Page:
How Long Does Meth Stay In Your System ?

Meth abuse in the United States is currently a widespread epidemic. Often this is the case because it is a drug that can be produced in the United States and does not have to be imported. This makes the drug cheaper and easier to access. Methamphetamine also has a longer “high” than most other recreational stimulants. (1) The effects on the body from methamphetamine use are great. This article will discuss how methamphetamine testing is done and how it affects the body.

How long is Meth in your system?

  • Methamphetamine has a longer half-life than other stimulant drugs such as cocaine. This causes the effect to last longer.
  • Due to it being processed in the United States the price of the drug is lower than that of cocaine whose base drug is processed in countries south of the United States.
  • The feelings of stimulation felt when taking methamphetamines is due to its effects on the sympathetic nervous system. (1)
  • When used only once methamphetamine can be found in the urine for up to 24 hours. But if use is constant or regular it can show up for up to 7 days after use. (3)
  • The normal amount of time for meth to show up in the urine can be anywhere between 2-4 days.
  • Toxicology results for meth can show false negatives because many legal medications can show similar results. These medications could be and are not limited to:
  1. Bupropion
  2. Labetalol
  3. Doxepin
  4. Ranitidine overdose
  5. Dexedrine
  6. Adderall
  • Testing can also show as negative due to being done too soon after ingestion. (7)

How long does Meth stay in your blood?

  • Blood tests are done when a drug containing methamphetamine is being used as a prescription. The test is done to prevent abuse. A concentration greater than 0.2mg/L can show an abuse of prescription medications.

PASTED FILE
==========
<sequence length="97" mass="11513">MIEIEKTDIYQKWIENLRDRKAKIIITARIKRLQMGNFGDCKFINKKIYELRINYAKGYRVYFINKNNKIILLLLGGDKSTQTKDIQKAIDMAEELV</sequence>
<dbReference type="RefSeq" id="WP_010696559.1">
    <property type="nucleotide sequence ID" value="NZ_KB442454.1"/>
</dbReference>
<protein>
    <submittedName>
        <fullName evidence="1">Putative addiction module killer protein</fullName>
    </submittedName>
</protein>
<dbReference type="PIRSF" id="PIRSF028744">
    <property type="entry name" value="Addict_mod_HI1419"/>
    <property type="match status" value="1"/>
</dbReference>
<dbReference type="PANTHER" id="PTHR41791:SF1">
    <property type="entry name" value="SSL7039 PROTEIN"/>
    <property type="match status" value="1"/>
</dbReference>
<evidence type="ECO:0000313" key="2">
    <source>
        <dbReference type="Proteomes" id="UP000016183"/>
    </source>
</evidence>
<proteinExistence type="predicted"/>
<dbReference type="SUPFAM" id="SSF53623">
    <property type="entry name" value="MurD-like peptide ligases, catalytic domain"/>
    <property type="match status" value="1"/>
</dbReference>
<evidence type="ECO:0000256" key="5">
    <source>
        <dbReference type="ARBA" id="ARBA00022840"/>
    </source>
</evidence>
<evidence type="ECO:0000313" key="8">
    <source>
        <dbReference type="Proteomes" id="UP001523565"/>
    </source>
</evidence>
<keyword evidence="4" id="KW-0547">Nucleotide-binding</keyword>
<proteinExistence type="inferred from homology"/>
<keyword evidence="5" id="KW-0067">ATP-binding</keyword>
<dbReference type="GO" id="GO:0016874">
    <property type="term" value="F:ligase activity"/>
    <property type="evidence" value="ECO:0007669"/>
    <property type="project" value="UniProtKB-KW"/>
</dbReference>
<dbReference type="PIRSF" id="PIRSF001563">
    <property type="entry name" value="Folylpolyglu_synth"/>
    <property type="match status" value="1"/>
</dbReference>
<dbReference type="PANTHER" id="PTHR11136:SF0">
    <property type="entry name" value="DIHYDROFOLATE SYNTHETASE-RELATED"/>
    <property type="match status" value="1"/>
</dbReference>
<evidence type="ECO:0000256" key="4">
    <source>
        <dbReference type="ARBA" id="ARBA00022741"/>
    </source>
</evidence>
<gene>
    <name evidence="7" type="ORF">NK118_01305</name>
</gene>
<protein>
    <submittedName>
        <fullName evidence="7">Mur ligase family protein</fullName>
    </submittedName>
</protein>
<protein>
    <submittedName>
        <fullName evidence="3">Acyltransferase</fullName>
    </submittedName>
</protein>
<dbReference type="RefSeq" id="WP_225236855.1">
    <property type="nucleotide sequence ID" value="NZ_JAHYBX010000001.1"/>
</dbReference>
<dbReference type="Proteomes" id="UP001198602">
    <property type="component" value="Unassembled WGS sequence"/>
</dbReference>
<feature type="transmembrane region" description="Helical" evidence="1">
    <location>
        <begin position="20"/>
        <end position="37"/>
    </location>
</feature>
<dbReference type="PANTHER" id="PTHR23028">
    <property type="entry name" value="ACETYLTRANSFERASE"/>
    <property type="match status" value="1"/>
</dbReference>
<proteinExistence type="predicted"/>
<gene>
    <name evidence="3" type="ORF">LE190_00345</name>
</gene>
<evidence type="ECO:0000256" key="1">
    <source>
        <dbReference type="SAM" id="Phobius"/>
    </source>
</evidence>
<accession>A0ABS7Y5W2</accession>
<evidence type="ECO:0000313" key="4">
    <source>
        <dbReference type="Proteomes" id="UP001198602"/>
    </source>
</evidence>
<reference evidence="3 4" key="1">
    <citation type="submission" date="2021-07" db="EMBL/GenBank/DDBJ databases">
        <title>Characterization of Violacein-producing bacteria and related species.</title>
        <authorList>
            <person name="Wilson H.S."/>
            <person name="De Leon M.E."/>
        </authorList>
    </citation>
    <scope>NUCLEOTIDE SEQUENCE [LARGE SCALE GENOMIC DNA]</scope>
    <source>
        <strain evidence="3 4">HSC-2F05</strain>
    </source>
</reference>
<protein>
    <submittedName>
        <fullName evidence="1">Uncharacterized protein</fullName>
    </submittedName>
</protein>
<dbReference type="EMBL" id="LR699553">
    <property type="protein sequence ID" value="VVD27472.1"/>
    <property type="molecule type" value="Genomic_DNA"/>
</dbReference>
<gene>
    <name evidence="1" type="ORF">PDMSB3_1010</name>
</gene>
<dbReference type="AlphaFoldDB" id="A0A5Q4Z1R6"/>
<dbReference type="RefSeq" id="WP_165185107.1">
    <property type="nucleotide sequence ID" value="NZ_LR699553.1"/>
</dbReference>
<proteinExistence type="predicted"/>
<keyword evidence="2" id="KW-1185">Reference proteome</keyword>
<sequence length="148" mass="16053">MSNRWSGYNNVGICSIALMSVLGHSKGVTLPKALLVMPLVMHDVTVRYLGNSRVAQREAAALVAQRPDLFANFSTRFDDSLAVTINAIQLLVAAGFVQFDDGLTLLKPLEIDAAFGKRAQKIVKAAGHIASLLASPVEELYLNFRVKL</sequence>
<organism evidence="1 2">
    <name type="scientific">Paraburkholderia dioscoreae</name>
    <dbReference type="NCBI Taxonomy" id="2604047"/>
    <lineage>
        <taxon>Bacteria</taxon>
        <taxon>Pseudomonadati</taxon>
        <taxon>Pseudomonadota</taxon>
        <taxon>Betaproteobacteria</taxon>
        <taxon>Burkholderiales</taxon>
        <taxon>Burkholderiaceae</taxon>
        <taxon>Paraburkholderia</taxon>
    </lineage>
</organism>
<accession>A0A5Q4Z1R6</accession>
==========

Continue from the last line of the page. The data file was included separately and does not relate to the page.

• Peak concentration show in the blood only a few hours after oral dosing.  The concentration of injection and smoking occur as fast as a few min. (9)

How long does Meth stay in your urine?

  • Usually, a positive result proves used over the past four days. If abuse is chronic it could prove used over the last week.
  • A urine test can show if the ingestion method was oral or injected. (9)

How long does Meth stay in your saliva and the hair?

  • Saliva nor hair follicle tests are not used for meth.

How is Meth metabolized in the body?

  • Meth crosses the blood brain barrier more rapidly than most drugs.
  • It is stronger than amphetamine and has an increased penetration on the CNS.
  • Its actions on the CNS are to bind to dopamine and norepinephrine. It also decreases the serotonin transporters. (1)

In this image you can see the blood brain barrier and how meth crosses and attaches itself toe the neurons.

How is meth metabolized in the body.
Picture 1: Blood brain barrier
Image Source:

Side effects of Meth use and abuse

  • Many of the effects on the body can be the acute or long term if the abuse is chronic.

Meth attacks the following body systems:


  1. Hypertension and tachycardia
  2. Arrhythmias
  3. Chest pain due to ischemic cardiac cells or infarction.
  4. With overdose, hypotension may be noted.

Central nervous system

  1. Seizures
  2. Jerking or choreoathetotic movements